'We were never meant to be in these ghettoes'

Songwriter and producer Zakes Bantwini / Supplied
Songwriter and producer Zakes Bantwini / Supplied

Zakes Bantwini considers moving out of the ghetto as his biggest achievement in his 40 years of life.

The music powerhouse - born Zakhele Madida - cites that the first 14 years of his life growing up in the apartheid era in KwaMashu, north of Durban, were the most challenging.

So, the first goal for himself and his family after hitting it big was to move out of the hood.

"There is this perception that we have that keeping it real is living in the township. But, we were never meant to be there. We actually just made lemonade out of lemons," Bantwini opines.

"The apartheid era gave us a bad area. Such a system in a way is panelbeating an African mind. So, to move away from that you are able to free your mind.

"I want anyone who is going to read this to understand that Sandton and La Lucia belong to them.

"There are so many systems put in place to make sure we don't move there, but when we eventually manage to, we have actually achieved. This is no insult to anyone in the township."

Despite his dislike for his early life in the township, Bantwini credits his "loving family" for helping him survive the violence and crime.

He was raised by both his parents and grandparents.

"My dad was not at home most of the time. Even though he was not very active in my upbringing, I knew that he was there and that was enough for me because other kids didn't even have a father figure," Bantwini remembers.

"I grew up in a period where there was a lot of political turmoil with ANC and IFP fighting. Between six and seven years old, I remember going to school and so many people were just being killed.

"I have a knife and gun[shot] wound. So, I had my fair share of township life. There was nothing positive we saw there. The only profession we knew of was teachers, bus drivers, clerks and nurses. The rest was a life of crime. The only positive life I saw was on TV."

Bantwini says he first knew around the age of 18/19 that he would make a name for himself. Throughout high school he was a pantsula, hip-hop and contemporary dancer - even winning some dance competitions across the country.

After high school, he auditioned for a casting call by a French company and landed a spot to tour Europe for six months as a dancer.

"That's the first time I saw the world. We were stationed in Paris. That's when I told myself this is the life I want to live," Bantwini recounts.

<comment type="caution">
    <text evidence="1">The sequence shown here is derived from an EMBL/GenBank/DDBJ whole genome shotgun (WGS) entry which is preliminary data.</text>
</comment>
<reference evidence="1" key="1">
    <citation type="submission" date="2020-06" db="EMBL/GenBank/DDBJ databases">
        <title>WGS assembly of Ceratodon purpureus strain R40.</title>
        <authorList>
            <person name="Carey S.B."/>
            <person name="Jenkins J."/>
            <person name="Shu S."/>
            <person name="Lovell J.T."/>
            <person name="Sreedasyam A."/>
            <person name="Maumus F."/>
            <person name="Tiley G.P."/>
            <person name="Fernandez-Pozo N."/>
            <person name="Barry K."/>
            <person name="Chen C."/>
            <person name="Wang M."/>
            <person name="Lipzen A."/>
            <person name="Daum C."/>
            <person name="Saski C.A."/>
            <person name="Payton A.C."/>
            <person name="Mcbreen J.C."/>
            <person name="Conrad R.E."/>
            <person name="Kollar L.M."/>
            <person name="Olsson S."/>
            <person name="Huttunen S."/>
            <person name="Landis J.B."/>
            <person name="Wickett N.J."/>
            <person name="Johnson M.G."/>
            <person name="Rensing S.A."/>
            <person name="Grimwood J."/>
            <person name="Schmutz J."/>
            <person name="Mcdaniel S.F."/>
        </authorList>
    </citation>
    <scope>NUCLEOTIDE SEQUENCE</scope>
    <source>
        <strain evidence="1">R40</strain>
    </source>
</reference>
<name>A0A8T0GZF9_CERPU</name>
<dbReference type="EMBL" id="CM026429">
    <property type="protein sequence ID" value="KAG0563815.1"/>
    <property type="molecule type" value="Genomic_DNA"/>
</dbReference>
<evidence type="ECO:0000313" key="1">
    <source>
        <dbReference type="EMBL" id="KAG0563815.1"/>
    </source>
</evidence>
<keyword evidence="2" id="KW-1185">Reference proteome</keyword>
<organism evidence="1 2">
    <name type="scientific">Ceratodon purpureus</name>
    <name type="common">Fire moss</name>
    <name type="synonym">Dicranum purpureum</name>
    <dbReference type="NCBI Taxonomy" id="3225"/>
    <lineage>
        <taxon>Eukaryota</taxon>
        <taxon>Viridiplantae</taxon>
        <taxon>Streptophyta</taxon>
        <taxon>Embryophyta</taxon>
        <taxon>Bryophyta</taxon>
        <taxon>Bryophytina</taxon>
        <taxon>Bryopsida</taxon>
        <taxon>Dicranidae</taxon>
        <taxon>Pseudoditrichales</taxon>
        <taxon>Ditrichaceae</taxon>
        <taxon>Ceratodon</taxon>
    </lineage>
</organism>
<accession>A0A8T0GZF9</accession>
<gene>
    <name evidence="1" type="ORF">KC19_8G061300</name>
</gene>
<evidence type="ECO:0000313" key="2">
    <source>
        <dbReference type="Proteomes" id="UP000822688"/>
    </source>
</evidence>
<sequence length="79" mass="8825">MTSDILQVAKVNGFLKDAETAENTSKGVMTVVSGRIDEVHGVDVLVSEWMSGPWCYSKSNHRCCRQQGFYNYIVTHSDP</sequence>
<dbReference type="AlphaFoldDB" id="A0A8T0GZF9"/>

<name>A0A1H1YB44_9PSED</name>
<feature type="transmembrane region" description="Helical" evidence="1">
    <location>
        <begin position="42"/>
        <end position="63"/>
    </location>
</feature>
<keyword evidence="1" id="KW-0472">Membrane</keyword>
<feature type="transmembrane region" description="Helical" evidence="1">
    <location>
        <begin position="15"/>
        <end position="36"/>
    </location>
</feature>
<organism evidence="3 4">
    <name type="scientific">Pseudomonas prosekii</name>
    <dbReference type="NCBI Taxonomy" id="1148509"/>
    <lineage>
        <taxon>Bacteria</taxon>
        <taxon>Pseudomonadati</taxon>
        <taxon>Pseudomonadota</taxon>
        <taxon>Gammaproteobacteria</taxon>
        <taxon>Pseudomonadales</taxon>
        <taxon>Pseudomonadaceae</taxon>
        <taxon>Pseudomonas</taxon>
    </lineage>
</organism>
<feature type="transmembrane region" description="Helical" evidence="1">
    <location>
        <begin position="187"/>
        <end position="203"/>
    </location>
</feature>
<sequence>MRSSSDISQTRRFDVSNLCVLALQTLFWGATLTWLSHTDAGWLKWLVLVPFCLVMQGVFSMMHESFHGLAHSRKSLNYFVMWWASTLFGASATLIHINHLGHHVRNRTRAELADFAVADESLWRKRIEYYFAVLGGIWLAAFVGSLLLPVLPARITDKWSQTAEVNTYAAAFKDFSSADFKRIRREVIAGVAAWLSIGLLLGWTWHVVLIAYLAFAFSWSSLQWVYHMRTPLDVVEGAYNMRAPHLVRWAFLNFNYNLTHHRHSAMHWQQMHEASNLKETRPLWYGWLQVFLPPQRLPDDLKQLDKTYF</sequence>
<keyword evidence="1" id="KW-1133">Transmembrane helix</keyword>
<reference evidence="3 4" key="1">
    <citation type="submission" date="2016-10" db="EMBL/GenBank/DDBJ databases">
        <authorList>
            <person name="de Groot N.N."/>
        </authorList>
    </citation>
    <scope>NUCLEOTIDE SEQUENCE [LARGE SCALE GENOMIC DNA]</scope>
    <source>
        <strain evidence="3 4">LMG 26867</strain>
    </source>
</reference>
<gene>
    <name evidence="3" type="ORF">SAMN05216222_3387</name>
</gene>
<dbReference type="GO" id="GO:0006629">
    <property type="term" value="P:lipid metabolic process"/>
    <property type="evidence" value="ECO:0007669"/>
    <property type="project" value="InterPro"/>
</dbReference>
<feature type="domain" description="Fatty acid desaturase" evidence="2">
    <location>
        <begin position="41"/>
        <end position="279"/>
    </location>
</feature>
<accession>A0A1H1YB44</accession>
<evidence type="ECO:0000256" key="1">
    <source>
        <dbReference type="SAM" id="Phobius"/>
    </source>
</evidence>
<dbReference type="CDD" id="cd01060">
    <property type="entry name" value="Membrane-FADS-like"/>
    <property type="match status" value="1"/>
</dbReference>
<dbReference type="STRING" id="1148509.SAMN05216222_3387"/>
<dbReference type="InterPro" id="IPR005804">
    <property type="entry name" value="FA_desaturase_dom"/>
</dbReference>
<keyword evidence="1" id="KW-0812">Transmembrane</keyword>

"But I knew I wouldn't be a dancer forever because my choreographer was very strict and he knocked the life of dance out of my system."

Upon his return to SA, Bantwini enrolled at DUT (formerly Technikon Natal) to study music and completed the course at UKZN.

After launching his independent record label Mayonie Productions, Bantwini signed and turned L'vovo Derango into a superstar, starting with his smash hit Bayang'sukela in 2006.

"I never wanted to be a frontline musician. So, my big break came through my company. I wanted to be an executive, producer and songwriter," Bantwini says.

"So, I signed L'vovo under my label and licensed him under EMI. So, I had the biggest artist in SA at that time and I was still very young."

After years of signing countless artists and being dropped by them after they gained fame, Bantwini opted to release his solo music.

Bantwini released his debut album The Fake Book & Real Book: My Music Bible in 2013. The record yielded his smash hit Ghetto - a nod to his upbringing in KwaMashu - that turned him into a superstar overnight.

"I was happy by how South Africans received my music. But I was surprised that it came so early because I thought it will come much later," Bantwini recalls.

Having served as the executive head of A&R at Sony Music Africa since 2014, Bantwini is preparing for the new chapter in his illustrious music career.

He will be studying, from December, the business of entertainment, media and sports at Harvard University for a year.

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